First and foremost, it needs to be brought to the forefront that the Nuggets bench has been all but non-existent in this series. When compared head-to-head with the Spurs’ reserves the Nuggets’ second tier is absolutely getting dominated, 131-33, in the scoring column. Granted, the Spurs play nearly six deep off their bench some nights, but you can not blame them for doing so because when you can-do, you will-do. Trust me, if the Nuggets could find some consistent help off the pine they would, but quite frankly, they can’t and they don’t.
To build on that idea, the Spurs’ big three of Manu Ginobili AKA The Flopper, Tim Duncan, and Tony Parker have combined for 216 points thus far in comparison to the Nuggets’ big three of Nene, Allen Iverson, and Carmelo tallying 272. At first glance, it would appear that there is no problem when you compare both team’s big guns, but when you consider that the Nuggets needed AI and Carmelo to combine for 61 points to win game one an ugly little situation comes to light.
In the last three consecutive losses, Carmelo Anthony and Allen Iverson have not been able to combine for more than 51 points, (which they did in game four), despite shooting an incredible 46 times from the field in game two when they combined for just 46 points on 17 of the aforementioned 46 attempts.
Now guess how many times the big three have all shot the ball from the field in their combined totals in the last three San Antonio victories? The answers are: 44 attempts in game two, 53 in game three, and 55 in game four. Point being, is there is not enough team basketball being played by the boys in blue and the Nuggets are too reliant offensively on Iverson and Anthony, which in turn, gives the Spurs a decisive advantage in the sense that two men independently can not defeat five working together as a cohesive unit.
Venturing from that idea, it is absolutely amazing to me that Tim Duncan has only been called for six personal fouls in a combined total of 154 minutes of playoff-intense basketball in this series. You may think I’m belly-aching for bringing this up, but when you consider how much manipulating, crying, complaining, and pouting the Big Fundamental does with the officiating staff, not only in the playoffs but in the previous 82 games of the 2006-07 season, there has got to be some kind of proof in all the available pudding. He is averaging 37 minutes per game so far this postseason, and an astounding 1.5 fouls per which has got to be some kind of playoff record. My only deduction is that somehow the whole Joey Crawford incident has had a reverse effect from the original worries that the NBA officials would be out to “get” the Spurs after Crawford was suspended indefinitely.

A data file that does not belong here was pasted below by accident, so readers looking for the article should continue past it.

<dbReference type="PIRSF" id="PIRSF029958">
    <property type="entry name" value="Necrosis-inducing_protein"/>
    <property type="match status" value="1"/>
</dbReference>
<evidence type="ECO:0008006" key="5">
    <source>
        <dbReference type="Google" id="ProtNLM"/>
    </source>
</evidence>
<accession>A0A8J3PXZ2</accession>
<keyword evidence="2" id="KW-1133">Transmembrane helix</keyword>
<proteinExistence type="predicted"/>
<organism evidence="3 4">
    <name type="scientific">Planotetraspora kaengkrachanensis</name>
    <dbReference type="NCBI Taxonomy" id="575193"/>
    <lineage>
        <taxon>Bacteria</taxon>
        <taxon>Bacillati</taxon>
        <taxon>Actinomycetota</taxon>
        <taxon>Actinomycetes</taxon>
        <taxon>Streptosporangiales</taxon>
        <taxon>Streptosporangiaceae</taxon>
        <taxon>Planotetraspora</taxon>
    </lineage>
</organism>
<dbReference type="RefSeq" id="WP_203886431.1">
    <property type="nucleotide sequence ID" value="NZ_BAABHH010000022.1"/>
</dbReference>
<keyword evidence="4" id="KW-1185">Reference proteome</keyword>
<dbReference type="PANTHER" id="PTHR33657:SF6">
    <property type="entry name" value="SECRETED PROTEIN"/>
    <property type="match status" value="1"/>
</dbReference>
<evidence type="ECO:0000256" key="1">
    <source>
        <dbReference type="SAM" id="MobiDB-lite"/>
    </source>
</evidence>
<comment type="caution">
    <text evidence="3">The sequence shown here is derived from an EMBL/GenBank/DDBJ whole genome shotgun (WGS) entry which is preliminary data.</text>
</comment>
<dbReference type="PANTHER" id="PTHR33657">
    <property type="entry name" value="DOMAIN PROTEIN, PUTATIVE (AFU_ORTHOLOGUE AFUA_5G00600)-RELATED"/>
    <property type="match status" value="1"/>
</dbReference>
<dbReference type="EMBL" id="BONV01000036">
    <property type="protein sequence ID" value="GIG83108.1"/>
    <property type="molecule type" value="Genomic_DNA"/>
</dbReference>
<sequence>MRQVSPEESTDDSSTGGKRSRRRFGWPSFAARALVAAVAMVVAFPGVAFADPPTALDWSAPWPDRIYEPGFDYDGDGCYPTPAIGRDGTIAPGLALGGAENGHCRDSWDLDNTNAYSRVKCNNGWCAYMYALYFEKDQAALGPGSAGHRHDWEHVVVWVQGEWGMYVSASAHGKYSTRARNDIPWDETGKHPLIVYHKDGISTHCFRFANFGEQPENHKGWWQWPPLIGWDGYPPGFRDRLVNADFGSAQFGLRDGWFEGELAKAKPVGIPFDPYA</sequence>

Finally, my last point of contention is also the most critical aspect of this series and was brought up by longtime reader, btalk. He wrote in today’s comments, “I'm only speaking as a former high school coach here, but great veteran players who make plays make you look real good, I've been there. Great veteran players who don't make plays, mixed with guys not quite ready for prime time make you look real stupid...I've been there too!”
To build off of btalk’s comments, I feel that the true story as to why Greg Popovich has looked so brilliant while George Karl has often times looked disheveled is due to the point guard situation both men have to work with. On the one hand, San Antonio has a NBA champion and All-Star caliber guard in Tony Parker who acts like an extension of Coach Pop on the floor. On the other, Coach Karl has Steve Blake who has been a bench player for the previous few years of his career and who has also not had any meaningful playoff experience. Tony runs his team with a cool sense of been-there-done-that, whereas Steve seems to be jumpy, uncomfortable, and without a real sense of the rhythm of the situation from one minute to the next. It’s unfortunate, but true, and if I remember anything from my playing days it’s that the point guard needs to be a coach on the floor, and not in need of constant coaching.
And when you add all of these not-so apparent contingencies together you indefinitely come out with the Nuggets on the short end of the stick. So, where does that leave us, (aside from the wrong end of the stick… I mean, series)?
While I don’t think that the Nuggets have three straight victories in them at this point, I do still think that there is some fight in this team and with the right adjustments they still might make this thing interesting. My first tweak concerns digging a little bit deeper into the bench and would be to flash a dose of Reggie Evans to, if nothing else, bang Tim Duncan around and force him to earn some of his points from the free-throw line. Secondly, I would give Yakhouba Diawara some burn in an attempt to slow down, or at worst case scenario, rough up Manu Ginobili for a couple of stretches in game five. I’m not prescribing anything dirty, but I want to at least see if Manu can break Diawara down off the dribble as easily as he has J.R. Smith and Eduardo Najera. And my last change in the Nuggets’ game plan would be to play some zone defense in an attempt to keep Tony Parker and the rest of the San Antonio penetration from getting so many easy looks at the rim. Park Marcus Camby in the middle and let him feast if the Spurs are so daring as to try the Defensive Player of the Year’s shot blocking abilities! And if the Nuggets were wise enough to try a 3-2... That should be an easy remedy for the open treys the Spurs have been hitting as a result of the poor help-and-recovery on the all defensive switching.
I could be right or I could be wrong in my thoughts, but I do know that without at least an attempt to change some things here and there Wednesday night will be the last Nuggets game of the season. And I for one am not quite ready for it all to be said and done. I’d rather bring this thing back to Pepsi Center for at least one more game.